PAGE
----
Industry News | December 8, 2015

Michelin Finds Millennials Willing to Pay for 'Experience'

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Americans said they would splurge an average of $203 in order to have a once-in-a-lifetime dining experience at a gourmet restaurant, according to a recent online survey by Harris Poll sponsored by Michelin, the global tire maker that publishes, arguably, the world’s most celebrated restaurant guide that imparts the famous Michelin stars to the very finest eateries.

“We discovered across every demographic that American diners would be willing to pay a sizable sum to eat the best meal of their lives at a high-end restaurant,” says Cynthia Ochterbeck, Michelin’s U.S. editorial director for travel guides. “Perhaps this is the influence of around-the-clock food shows and celebrity chefs, but the fine food movement continues to see an extraordinary growth in popularity.”

Michelin’s survey with Harris Poll queried more than 2,000 U.S. adults, revealing some surprising preferences about great food experiences:

  • Millennials (ages 18–34) on average would pay $282 for this culinary experience, compared to those diners ages 45–54 who would shell out $170, and $122 for those 65 and older.
  • Geographically, diners in the West are much bigger spenders, saying they would pay $352 for an unsurpassed meal, which is essentially double what people would pay in the Northeast ($182), the South ($149), and Midwest ($148).
  • Gender is also a factor, according to survey results. Men are willing to drop an average of $241 for a once-in-a-lifetime dining experience, while women are inclined to spend considerably less on average, at $166.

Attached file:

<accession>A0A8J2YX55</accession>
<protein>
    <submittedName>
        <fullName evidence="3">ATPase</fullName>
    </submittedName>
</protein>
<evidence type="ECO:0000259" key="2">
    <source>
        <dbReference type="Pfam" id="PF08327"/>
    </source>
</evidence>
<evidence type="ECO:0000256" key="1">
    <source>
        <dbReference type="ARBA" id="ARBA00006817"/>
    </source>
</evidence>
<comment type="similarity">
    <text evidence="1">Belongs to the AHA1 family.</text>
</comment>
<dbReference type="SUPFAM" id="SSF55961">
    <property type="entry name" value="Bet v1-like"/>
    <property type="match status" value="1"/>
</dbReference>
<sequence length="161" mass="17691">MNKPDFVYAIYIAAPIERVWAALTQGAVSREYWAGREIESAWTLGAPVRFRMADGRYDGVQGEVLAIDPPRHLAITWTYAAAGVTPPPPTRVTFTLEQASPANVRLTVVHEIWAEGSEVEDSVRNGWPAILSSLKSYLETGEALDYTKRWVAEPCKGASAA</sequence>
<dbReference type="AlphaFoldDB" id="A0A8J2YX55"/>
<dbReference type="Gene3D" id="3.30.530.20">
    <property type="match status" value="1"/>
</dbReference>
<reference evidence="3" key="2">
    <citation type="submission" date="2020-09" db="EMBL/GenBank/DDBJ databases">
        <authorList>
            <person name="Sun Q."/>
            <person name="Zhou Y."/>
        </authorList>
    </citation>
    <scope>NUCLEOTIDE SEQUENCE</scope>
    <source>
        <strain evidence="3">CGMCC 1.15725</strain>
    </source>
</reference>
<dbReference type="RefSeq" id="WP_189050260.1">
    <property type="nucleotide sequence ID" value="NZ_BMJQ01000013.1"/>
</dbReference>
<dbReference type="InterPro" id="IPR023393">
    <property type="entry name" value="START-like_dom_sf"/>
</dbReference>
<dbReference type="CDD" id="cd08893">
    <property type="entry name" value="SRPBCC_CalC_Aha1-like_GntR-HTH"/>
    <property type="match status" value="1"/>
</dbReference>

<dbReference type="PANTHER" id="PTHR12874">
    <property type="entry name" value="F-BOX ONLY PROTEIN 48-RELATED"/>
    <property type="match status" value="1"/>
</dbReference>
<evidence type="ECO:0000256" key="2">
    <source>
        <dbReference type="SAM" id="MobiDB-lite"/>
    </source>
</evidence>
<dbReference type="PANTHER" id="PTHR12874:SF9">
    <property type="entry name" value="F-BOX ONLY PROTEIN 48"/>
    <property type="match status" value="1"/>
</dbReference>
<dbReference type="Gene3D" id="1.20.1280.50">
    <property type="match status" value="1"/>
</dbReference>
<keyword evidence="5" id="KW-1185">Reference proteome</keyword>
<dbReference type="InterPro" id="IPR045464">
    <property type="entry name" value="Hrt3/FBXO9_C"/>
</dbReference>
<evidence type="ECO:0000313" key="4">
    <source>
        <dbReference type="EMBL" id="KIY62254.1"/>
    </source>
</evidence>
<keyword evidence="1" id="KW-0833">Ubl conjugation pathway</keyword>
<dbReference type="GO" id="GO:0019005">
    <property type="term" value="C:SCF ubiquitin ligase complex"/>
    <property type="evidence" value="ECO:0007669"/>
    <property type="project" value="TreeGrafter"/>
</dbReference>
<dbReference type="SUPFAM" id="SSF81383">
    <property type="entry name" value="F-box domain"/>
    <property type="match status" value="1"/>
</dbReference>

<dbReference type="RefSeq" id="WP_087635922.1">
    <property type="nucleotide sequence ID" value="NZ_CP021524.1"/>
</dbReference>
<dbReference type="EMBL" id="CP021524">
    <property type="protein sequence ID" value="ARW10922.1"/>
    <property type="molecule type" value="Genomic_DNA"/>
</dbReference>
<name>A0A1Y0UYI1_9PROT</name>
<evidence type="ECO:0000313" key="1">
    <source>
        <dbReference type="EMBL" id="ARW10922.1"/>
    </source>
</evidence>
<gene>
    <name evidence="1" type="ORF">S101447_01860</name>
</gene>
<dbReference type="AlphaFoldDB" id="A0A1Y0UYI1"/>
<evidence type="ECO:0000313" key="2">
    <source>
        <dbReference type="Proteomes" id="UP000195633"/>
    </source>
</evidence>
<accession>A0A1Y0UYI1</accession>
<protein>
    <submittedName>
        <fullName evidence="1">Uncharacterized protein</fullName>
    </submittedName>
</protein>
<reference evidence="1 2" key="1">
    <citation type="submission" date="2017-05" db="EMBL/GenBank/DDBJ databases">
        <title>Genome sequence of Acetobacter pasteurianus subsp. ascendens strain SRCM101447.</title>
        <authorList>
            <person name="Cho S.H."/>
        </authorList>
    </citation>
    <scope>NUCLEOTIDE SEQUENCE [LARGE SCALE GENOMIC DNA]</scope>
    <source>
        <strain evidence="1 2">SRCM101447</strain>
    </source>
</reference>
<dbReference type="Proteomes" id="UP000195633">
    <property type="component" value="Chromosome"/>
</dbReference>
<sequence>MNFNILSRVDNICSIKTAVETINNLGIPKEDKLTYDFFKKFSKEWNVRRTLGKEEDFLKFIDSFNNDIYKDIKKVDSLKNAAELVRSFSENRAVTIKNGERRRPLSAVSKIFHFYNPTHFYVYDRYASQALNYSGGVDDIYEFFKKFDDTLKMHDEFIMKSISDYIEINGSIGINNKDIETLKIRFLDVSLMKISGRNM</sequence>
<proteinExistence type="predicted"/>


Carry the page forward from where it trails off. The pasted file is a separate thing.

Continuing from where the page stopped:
• A quarter of U.S. adults who participated in the Michelin survey say that steakhouse cuisine is their favorite choice for dining.
  • Italian ranked as the second choice nationally for the meal of a lifetime. Notably, nearly one in four Northeast diners (24 percent) favor Italian fare, versus 18 percent in the South, 15 percent in the Midwest, and 17 percent in the West. Tied for American adults’ third choice are Mexican, American, and Continental, all at 13 percent in the survey.

When it comes to dining expertise, Michelin has a storied history in publishing guides with restaurant advice. The company’s founders, brothers Andre and Edouard Michelin, created their first travel guide with dining and hotel recommendations in 1900 to promote early automobile travel and thereby sell more tires. Today, Michelin’s Red Guide is recognized internationally as the standard for restaurant information. The Michelin Red Guide is published in 24 countries, covering four continents. Michelin publishes three guides in the United States: New York City, Chicago, and San Francisco. All these guides have a suggested retail price of $18.99 ($21.95 in Canada); they can be purchased at Amazon, Barnes & Noble, and your favorite bookstore. Each year, Michelin food inspectors award the finest eateries with the coveted Michelin stars: one star, “a very good restaurant in its category;” two stars, “excellent cuisine, worth a detour;” and three stars, “exceptional cuisine, worth a special journey.” Michelin recognizes about 112 three-star restaurants in the world.

News and information presented in this release has not been corroborated by QSR, Food News Media, or Journalistic, Inc.

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